I recently delivered a program at the New Mexico ASERVIC Conference titled The Heart and Science of Spirituality; I titled my program The Heart and Science of Resiliency in Turbulent Times. The workshop was enthusiastically received, one component of which had to do with how we honor and navigate the darkness in our lives, how we honor and navigate the unfamiliar, the uncomfortable, the unknown.
These skills seem particularly important to me during this time of the Great Turning, during this era of challenge, danger, opportunity, and of human transformation. It is all too easy to turn to simplistic answers and actions, to seek to prematurely resolve the tensions of a circumstance in preference to either digesting or truly integrating that which would also change us.
The poet David Whyte addresses this propensity in his poem, The Well of Grief:
Those who will not slip beneath
The still surface on the well of grief
Turning downward through its black water
To the place we cannot breathe
Will never know the source from which we drink,
The secret water, cold and clear,
Nor find in the darkness glimmering
The small round coins
Thrown by those who wished for something else.
Here too is the poet Rainer Maria Rilke, in his poem You Darkness, as translated by David Whyte:
You darkness from which I come,
I love you more than all the fires
that fence out the world,
for the fire makes a circle
so that no one sees you anymore.
But darkness holds it all:
the shape and the flame,
the animal and myself,
how it holds them,
all powers, all sight-
and it is possible: its great strength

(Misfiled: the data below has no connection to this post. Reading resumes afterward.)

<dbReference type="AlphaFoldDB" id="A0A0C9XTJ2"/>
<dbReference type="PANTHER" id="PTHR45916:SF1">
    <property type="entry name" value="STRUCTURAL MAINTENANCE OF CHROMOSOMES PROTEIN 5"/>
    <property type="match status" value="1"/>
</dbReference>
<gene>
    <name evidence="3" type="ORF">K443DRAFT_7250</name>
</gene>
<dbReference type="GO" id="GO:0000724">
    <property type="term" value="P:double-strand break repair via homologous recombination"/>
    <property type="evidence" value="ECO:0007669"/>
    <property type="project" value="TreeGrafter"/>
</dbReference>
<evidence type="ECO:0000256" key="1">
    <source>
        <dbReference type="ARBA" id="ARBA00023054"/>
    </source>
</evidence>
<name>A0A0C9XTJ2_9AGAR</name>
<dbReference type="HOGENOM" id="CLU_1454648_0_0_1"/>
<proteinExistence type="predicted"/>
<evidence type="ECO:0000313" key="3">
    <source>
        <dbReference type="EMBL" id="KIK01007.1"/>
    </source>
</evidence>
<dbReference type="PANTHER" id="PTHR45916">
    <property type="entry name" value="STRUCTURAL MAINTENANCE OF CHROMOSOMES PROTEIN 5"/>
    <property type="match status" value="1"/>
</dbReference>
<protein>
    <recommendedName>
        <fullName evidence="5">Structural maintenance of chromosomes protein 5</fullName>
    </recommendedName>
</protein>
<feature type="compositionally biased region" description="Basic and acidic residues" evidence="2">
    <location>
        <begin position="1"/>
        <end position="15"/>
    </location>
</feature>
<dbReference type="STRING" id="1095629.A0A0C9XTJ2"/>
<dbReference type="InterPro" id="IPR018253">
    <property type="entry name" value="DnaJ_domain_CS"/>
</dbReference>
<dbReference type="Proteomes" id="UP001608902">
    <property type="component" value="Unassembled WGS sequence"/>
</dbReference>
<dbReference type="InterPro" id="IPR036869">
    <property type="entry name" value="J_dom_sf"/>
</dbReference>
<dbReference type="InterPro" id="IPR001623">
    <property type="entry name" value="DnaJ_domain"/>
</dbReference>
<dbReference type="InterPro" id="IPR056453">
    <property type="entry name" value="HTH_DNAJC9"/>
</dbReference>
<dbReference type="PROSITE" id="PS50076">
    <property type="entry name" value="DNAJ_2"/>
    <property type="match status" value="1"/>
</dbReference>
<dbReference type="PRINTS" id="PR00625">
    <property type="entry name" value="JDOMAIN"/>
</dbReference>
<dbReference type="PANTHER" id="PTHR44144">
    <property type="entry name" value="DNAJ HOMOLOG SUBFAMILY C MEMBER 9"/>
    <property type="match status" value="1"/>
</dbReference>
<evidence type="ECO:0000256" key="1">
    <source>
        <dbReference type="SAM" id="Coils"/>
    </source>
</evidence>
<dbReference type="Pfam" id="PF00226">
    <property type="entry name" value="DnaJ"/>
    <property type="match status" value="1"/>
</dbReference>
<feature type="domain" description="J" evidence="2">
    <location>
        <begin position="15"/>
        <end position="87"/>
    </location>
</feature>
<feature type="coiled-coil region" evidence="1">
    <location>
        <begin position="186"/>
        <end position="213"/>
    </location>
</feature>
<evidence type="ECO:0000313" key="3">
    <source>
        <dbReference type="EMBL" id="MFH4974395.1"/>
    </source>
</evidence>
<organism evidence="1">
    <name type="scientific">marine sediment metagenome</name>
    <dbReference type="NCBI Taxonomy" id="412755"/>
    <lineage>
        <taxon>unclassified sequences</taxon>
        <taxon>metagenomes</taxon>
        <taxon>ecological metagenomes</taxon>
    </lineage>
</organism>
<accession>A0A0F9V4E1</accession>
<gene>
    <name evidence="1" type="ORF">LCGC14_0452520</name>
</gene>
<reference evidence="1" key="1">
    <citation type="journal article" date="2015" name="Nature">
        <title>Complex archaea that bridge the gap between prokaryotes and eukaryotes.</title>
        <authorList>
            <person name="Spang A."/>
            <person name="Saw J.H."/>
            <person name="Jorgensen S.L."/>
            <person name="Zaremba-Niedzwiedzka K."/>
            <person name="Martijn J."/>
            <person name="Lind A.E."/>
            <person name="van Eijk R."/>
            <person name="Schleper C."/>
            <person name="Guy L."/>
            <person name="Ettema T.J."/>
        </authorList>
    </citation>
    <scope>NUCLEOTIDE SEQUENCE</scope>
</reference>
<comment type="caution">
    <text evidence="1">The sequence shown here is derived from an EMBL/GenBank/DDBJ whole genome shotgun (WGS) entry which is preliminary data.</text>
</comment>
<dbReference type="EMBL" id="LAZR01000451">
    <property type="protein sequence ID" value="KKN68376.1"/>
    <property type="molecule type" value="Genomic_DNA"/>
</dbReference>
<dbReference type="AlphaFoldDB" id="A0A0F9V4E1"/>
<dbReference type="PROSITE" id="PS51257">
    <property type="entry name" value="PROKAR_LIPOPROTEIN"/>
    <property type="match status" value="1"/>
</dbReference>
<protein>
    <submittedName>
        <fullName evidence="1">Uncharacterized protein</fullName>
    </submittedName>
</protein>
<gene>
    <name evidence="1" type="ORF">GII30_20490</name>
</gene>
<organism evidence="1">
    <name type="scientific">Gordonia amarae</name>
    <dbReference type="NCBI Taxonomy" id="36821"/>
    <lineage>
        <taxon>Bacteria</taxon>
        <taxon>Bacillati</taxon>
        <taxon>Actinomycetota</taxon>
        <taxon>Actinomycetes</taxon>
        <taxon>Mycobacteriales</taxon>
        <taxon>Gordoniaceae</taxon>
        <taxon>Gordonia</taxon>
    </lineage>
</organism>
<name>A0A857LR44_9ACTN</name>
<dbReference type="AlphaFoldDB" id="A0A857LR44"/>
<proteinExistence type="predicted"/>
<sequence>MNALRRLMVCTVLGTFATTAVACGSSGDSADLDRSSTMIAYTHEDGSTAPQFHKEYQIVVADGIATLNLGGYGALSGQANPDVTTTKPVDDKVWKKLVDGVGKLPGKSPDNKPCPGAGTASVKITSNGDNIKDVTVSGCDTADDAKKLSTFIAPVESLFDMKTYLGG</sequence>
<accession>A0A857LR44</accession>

is breaking into my body.
I have faith in the night.
I propose that the enormous challenges of global climate destabilization and the titanic clashes of political and religious fundamentalism will not be solved by the same human consciousness with which we created them, and that we are in fact incapable of solving them with the same cleverness with which they were created.
There is another intelligence however, another and yet deeper resilience from which we can both integrate and transcend these challenges as they move us toward a world of thrivability. I wrote of this in Sleeping with Rumi: Two Kinds of Resilience, and again recently in But for Lao-tzu. Accessing this deeper intelligence and resiliency requires that we first let go of much of what we ‘think we know.’ We must re-wild ourselves in the sense that we must ‘come home to our senses.’ Accessing these deeper resources require that we re-member our wholeness, our belonging, and that we consciously turn to nature as reference for orienting ourselves on the planet.
Presencing and Theory U, as articulated by Otto Scharmer and Peter Senge and Joseph Joworski… provide us with one model for how we can create a practice of honoring the Unkown, a practice of listening for what it is that wants to emerge.
And in this YouTube video, we see starlings reminding us of what it is to be in resonance and attunment with oneself and with others. Indeed, we are embedded in a world of intelligence if we but open our eyes to see: